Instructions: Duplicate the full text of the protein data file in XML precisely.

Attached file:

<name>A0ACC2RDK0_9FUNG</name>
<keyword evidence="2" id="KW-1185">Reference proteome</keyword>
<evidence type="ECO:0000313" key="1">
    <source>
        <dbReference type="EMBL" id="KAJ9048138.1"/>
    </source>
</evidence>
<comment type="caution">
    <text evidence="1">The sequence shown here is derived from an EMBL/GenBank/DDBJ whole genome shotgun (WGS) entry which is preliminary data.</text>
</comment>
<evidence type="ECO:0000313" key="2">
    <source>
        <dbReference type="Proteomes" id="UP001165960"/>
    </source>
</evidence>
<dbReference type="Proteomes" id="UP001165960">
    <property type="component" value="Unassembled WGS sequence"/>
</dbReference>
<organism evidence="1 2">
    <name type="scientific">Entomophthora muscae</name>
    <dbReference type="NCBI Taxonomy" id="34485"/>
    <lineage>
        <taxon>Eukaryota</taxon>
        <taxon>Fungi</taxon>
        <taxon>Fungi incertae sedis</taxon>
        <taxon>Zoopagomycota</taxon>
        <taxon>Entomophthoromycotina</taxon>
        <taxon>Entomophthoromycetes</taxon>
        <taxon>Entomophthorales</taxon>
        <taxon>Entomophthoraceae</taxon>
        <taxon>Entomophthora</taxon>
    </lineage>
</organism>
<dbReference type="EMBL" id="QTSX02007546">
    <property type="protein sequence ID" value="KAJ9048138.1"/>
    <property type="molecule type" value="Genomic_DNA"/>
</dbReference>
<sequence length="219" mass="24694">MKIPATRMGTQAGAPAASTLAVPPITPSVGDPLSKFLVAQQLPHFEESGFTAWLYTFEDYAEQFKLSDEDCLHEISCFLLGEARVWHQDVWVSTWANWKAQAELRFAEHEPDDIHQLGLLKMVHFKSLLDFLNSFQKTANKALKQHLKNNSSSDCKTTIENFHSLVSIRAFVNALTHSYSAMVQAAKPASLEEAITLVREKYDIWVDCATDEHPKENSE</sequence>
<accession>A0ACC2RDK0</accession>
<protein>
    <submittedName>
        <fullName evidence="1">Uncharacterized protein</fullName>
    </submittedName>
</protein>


<name>A0ACC2RDK0_9FUNG</name>
<keyword evidence="2" id="KW-1185">Reference proteome</keyword>
<evidence type="ECO:0000313" key="1">
    <source>
        <dbReference type="EMBL" id="KAJ9048138.1"/>
    </source>
</evidence>
<comment type="caution">
    <text evidence="1">The sequence shown here is derived from an EMBL/GenBank/DDBJ whole genome shotgun (WGS) entry which is preliminary data.</text>
</comment>
<evidence type="ECO:0000313" key="2">
    <source>
        <dbReference type="Proteomes" id="UP001165960"/>
    </source>
</evidence>
<dbReference type="Proteomes" id="UP001165960">
    <property type="component" value="Unassembled WGS sequence"/>
</dbReference>
<organism evidence="1 2">
    <name type="scientific">Entomophthora muscae</name>
    <dbReference type="NCBI Taxonomy" id="34485"/>
    <lineage>
        <taxon>Eukaryota</taxon>
        <taxon>Fungi</taxon>
        <taxon>Fungi incertae sedis</taxon>
        <taxon>Zoopagomycota</taxon>
        <taxon>Entomophthoromycotina</taxon>
        <taxon>Entomophthoromycetes</taxon>
        <taxon>Entomophthorales</taxon>
        <taxon>Entomophthoraceae</taxon>
        <taxon>Entomophthora</taxon>
    </lineage>
</organism>
<dbReference type="EMBL" id="QTSX02007546">
    <property type="protein sequence ID" value="KAJ9048138.1"/>
    <property type="molecule type" value="Genomic_DNA"/>
</dbReference>
<sequence length="219" mass="24694">MKIPATRMGTQAGAPAASTLAVPPITPSVGDPLSKFLVAQQLPHFEESGFTAWLYTFEDYAEQFKLSDEDCLHEISCFLLGEARVWHQDVWVSTWANWKAQAELRFAEHEPDDIHQLGLLKMVHFKSLLDFLNSFQKTANKALKQHLKNNSSSDCKTTIENFHSLVSIRAFVNALTHSYSAMVQAAKPASLEEAITLVREKYDIWVDCATDEHPKENSE</sequence>
<accession>A0ACC2RDK0</accession>
<protein>
    <submittedName>
        <fullName evidence="1">Uncharacterized protein</fullName>
    </submittedName>
</protein>